Tribute to music composer Roshan | Musical milestone: A qawwali to remember | punjab | chandigarh | Hindustan Times
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Tribute to music composer Roshan | Musical milestone: A qawwali to remember

A centenary tribute to music composer Roshan (1917-1967) who breathed his soul into ‘Na toh karvan ki talash hai…’

punjab Updated: Jul 23, 2017 11:42 IST
Nirupama Dutt
Nirupama Dutt
Hindustan Times, Chandigarh
(from left) Bharat Bhushan performing in the qawwali ‘Na to karvan ki talaash hai’; Madhubala hears the qawwali on radio and decides to defy her father and seek her lover; and music composer Roshan.
(from left) Bharat Bhushan performing in the qawwali ‘Na to karvan ki talaash hai’; Madhubala hears the qawwali on radio and decides to defy her father and seek her lover; and music composer Roshan.

The genre of qawwali came to the Indian cinema from the 700-year-old Sufi mystic tradition, very popular in the north. One of the early memorable film qawwalis, incidentally by an all-woman team, was ‘Aahein na bhari, shikave na kiye’ in the 1945 film ‘Zeenat’.

Through the 1970s before film music reinvented itself, many fine examples of this genre were found, more so in films broadly labelled as Muslim socials. But the one qawwali that was a milestone and still sends music lovers into raptures was ‘Na toh karvan ki talash hai…’ in the 1960 Madhubala-Bharat Bhushan starrer love story ‘Barsat ki Raat’.

The 12-minute musical marvel celebrates love with the crescendo rising so high at the climax that the listener is transported from the worldly realm to the spiritual or from ‘Ishq-Majazi’ to ‘Ishq-Haqiqi’, as the Sufis would say.

Not just old timers but even younger music lovers are swept away by the sheer magic of this particular qawwali written by Sahir Ludhianvi, set to music by Roshan and sung by Mohammad Rafi, Manna Dey, Asha Bhonsle, Sudha Malhotra and even SD Batish lending his voice for a line or two. As the legend goes, the qawwali took 24 hours to record and is till date a musical milestone.

Ask the city musicians and music lovers as to what makes this particular number stand above others, including even the famed ‘Mughal-e-Azam’ (incidentally, a 1960 film too) qawwalis that were composed by maestro Naushad. The first person to turn to is none other than singer-actor Kamal Tewari who could sing the entire qawwali, in his younger days, with its varied ragas, taal, interventions and all in his sonorous voice. “First of all, it is great poetry by Sahir Ludhianvi in the best of secular and sufi traditions, the music by Roshan is captivating and the singers have put in their best.”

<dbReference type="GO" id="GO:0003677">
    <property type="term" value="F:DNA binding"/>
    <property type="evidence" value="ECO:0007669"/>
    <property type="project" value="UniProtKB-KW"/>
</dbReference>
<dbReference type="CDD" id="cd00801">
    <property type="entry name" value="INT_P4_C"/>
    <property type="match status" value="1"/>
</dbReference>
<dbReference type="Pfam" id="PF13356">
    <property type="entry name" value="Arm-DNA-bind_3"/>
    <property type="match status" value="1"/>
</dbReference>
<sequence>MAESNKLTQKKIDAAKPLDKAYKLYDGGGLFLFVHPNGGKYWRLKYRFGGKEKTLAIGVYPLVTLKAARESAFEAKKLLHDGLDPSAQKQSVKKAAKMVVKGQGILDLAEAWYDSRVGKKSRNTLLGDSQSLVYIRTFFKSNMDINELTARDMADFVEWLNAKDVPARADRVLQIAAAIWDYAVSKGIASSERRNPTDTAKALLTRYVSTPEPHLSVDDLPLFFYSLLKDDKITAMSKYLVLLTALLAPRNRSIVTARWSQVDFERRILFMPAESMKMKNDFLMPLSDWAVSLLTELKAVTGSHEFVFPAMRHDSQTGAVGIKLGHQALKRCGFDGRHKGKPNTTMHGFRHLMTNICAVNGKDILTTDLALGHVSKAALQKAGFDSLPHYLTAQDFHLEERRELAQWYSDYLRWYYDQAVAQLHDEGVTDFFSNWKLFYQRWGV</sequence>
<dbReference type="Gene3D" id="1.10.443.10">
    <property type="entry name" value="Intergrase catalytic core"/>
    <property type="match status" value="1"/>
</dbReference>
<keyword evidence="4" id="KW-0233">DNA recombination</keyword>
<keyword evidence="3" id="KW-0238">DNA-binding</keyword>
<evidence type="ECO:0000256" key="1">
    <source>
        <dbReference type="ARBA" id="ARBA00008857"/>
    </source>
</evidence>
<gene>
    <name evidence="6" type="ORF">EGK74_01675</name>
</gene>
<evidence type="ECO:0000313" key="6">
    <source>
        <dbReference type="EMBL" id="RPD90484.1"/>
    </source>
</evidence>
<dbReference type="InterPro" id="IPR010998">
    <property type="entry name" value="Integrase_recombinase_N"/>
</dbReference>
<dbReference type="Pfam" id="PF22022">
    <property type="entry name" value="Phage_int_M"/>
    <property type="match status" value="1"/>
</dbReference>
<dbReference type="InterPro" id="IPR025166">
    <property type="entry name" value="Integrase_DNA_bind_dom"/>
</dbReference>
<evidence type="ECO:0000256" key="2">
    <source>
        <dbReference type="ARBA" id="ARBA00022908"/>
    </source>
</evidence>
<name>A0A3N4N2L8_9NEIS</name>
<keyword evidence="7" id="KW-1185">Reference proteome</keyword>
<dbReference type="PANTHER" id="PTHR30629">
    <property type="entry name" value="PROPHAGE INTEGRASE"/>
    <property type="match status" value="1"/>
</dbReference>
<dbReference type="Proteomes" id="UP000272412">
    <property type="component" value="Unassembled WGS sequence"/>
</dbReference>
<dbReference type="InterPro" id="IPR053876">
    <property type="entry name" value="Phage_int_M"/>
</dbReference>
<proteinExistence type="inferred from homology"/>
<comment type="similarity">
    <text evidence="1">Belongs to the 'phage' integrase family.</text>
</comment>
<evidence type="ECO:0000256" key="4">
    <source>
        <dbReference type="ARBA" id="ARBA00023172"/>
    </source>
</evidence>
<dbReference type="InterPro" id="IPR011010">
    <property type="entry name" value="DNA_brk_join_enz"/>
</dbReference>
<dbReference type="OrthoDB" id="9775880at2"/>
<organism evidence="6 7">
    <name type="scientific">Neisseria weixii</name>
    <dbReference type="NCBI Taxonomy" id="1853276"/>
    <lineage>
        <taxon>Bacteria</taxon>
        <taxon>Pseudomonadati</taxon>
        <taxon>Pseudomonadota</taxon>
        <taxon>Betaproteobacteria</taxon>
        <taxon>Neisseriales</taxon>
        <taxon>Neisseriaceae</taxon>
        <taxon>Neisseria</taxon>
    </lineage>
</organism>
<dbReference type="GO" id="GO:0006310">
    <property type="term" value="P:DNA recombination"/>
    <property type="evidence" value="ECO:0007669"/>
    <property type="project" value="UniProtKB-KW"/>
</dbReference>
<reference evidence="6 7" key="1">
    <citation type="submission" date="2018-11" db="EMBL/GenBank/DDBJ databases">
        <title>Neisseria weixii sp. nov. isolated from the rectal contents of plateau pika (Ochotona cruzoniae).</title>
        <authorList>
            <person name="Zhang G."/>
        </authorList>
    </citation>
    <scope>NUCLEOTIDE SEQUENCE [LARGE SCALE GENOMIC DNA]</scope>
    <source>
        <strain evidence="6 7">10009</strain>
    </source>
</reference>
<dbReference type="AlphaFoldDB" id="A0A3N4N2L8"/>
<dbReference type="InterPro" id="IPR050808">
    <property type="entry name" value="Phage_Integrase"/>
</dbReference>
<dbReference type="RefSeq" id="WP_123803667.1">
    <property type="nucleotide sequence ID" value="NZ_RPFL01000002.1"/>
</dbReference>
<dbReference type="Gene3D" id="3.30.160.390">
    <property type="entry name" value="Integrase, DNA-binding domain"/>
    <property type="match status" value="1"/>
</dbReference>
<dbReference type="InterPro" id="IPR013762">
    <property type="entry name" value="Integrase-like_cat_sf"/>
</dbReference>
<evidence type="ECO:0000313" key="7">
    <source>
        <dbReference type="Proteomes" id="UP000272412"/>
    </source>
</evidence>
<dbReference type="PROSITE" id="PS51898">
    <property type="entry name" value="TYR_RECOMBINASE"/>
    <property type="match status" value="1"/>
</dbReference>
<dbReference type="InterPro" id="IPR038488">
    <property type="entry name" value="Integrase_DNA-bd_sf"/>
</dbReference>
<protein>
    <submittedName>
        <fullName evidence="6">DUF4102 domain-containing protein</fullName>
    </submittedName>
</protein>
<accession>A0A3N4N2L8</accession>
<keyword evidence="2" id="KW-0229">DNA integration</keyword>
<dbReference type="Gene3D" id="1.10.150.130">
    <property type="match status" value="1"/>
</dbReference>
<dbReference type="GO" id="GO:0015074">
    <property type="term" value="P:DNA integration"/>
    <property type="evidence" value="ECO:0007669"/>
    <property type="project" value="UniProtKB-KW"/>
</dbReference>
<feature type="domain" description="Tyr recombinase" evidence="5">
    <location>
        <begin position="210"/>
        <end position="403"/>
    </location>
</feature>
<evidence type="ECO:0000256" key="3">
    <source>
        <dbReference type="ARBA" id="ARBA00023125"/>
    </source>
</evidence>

Indeed it’s Roshan at his creative best and holding his own among the very talented breed of Punjabi musicians of his times, including Khhayam, Madan Mohan, Jaidev and Ravi.

Gujranwala-born Roshan had to his credit the brilliant score for films like ‘Banware Nain’, ‘Aarti’, ‘Chitralekha’, ‘Mamta’ and ‘Taj Mahal’, the last having won him the Filmfare award for the best music.

However, it was ‘Barsat ki Raat’ which was to take him to the pinnacle of fame and more so this particularly composition. Interestingly, Khhayam was asked to do the music for the film but he walked out because the director wanted him to base the tune on that of a qawwali sung by Pakistani artistes. Roshan agreed taking the ground of that composition and then working wonders with his own genius.

Music composer Atul Sharma says, “A set of lyrics has its ideal tune and if the composer can find it then the magic is cast and this is what Roshan was able to do in this composition. The other factors were the singers and the director who shot the sequence so intensely with every small actor, even the extras, showing great involvement.”

The climax, of course, is the coming together of the lovers, Aman and Shabnam, after a long and painful separation. The tragic element is the qawwali singer Shamma, played by Shyama, accepting the defeat of her unsaid love for the hero.

Roshan, who suffered from chronic heart disease, was ill when this qawwali was to be shot, so he handed the job to the trusted Batish who rehearsed with the singers and directed their parts. It was a case of the best elements coming together in an inspired team work.

Talking of the tradition of qawwali, a music lover who never tires of hearing the qawwali, says “Between the early renderings of Amir Khusro and the crescendo that Pakistani singer Nusrat Fateh Ali was to take the qawwali to, ‘Na toh Karvan ki Talash hai..’ is a sole example of sheer creativity.”

In short, it is a grand celebration of love in which the finite touches the infinite with its refrain of ‘Yeh Ishq Ishq Hai Ishq Ishq.’